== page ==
Mirfield says: ‘Let’s keep our centre alive’

Mirfield Table Tennis club would be one of the groups to suffer should the centre close. (d24011258)

Mirfield Table Tennis club would be one of the groups to suffer should the centre close. (d24011258)

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Campaigners have vowed to fight proposals by Kirklees Council that could force Mirfield’s community centre to shut.

Councillors had been due to decide this week whether to sell-off Mirfield Community Centre or transfer it into the hands of local people – but the decision was deferred.

Mirfield Community Trust trustee Lisa Newby said: “We have been discussing with the council how the trust can take on the centre for about a year, and these new plans go against everything we have been working towards.

“They are trying to say that the building is no longer a viable community centre, but we know this is not true.

“We want to take on the site, even though the trust would have to pay for all the repairs ourselves as Kirklees has not been keeping up to it.”

The building has been without a working boiler since November and the roof is in need of repair.

A Kirklees Council report estimated the work would cost £173,000.

On Monday, the Trust held a public meeting to look at challenges facing the centre.

And during a Mirfield Town Council meeting the following day, Mayor of Mirfield Vivien Lees-Hamilton said Kirklees must recognise the importance of the centre to the community around it.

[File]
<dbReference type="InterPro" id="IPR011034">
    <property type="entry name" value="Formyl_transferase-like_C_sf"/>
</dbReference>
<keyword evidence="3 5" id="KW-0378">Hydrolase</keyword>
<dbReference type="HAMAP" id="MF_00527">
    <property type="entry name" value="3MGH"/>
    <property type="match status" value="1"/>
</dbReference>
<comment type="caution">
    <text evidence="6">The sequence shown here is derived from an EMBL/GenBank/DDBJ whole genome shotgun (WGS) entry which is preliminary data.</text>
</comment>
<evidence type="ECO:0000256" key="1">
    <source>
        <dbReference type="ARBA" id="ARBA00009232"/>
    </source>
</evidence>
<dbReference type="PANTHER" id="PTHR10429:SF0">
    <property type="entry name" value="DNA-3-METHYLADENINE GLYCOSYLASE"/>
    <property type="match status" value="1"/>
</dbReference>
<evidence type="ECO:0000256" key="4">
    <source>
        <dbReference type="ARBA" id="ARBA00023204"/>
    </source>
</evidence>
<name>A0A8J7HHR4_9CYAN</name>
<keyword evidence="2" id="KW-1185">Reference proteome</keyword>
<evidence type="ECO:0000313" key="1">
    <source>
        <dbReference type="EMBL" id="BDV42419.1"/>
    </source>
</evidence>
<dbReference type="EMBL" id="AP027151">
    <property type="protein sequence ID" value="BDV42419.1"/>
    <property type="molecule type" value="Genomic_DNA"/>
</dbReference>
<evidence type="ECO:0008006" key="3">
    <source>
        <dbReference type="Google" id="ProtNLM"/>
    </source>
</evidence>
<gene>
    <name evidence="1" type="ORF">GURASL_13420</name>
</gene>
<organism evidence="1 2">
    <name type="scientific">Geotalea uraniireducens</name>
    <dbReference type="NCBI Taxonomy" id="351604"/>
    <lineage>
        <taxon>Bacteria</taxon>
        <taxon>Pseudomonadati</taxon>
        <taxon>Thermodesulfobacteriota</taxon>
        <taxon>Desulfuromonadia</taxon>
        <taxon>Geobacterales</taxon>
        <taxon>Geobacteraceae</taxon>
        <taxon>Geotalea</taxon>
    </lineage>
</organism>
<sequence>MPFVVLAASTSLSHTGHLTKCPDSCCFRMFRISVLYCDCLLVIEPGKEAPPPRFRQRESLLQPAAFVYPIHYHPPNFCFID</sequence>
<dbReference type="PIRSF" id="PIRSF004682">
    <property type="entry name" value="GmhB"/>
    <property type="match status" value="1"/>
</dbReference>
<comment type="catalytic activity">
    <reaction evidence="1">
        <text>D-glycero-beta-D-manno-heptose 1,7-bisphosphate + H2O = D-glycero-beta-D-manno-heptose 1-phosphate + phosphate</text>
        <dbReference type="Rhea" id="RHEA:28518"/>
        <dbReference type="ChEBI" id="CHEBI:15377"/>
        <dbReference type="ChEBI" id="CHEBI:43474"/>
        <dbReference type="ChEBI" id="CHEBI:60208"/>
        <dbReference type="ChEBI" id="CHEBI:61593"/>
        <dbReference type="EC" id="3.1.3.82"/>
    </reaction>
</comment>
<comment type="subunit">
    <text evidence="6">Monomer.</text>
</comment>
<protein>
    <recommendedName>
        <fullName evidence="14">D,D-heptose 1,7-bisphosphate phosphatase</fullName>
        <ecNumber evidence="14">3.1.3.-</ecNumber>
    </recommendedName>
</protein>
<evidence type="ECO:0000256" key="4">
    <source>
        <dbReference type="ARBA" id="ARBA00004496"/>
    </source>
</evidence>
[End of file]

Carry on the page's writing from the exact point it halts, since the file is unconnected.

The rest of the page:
She said: “Young people who have used the centre now have aspirations for further education because, in many cases, they get support there that they have not had in their own home.”

It was argued that the freehold of the building should be transferred to the Trust and not sold on the open market as was suggested by the Kirklees report.

Coun David Pinder also disputed the figure for repairs put forward by the council.

He said the community centre had got a quote for repairs that were thousands of pounds cheaper than what Kirklees claimed it would cost.

The Trust claims that more than 800 people every week use the site, with around 28 individual user groups relying on it staying open.

Trustee Lisa Newby said: “We have a good relationship with our user groups – they have stayed with us, which demonstrates the loyalty we have to one another.”

The Kirklees report includes a recommendation from the relevant Cabinet members to “prepare the site for disposal on the open market.”

Click here to add your name to a petition for the centre to be transferred to the Trust.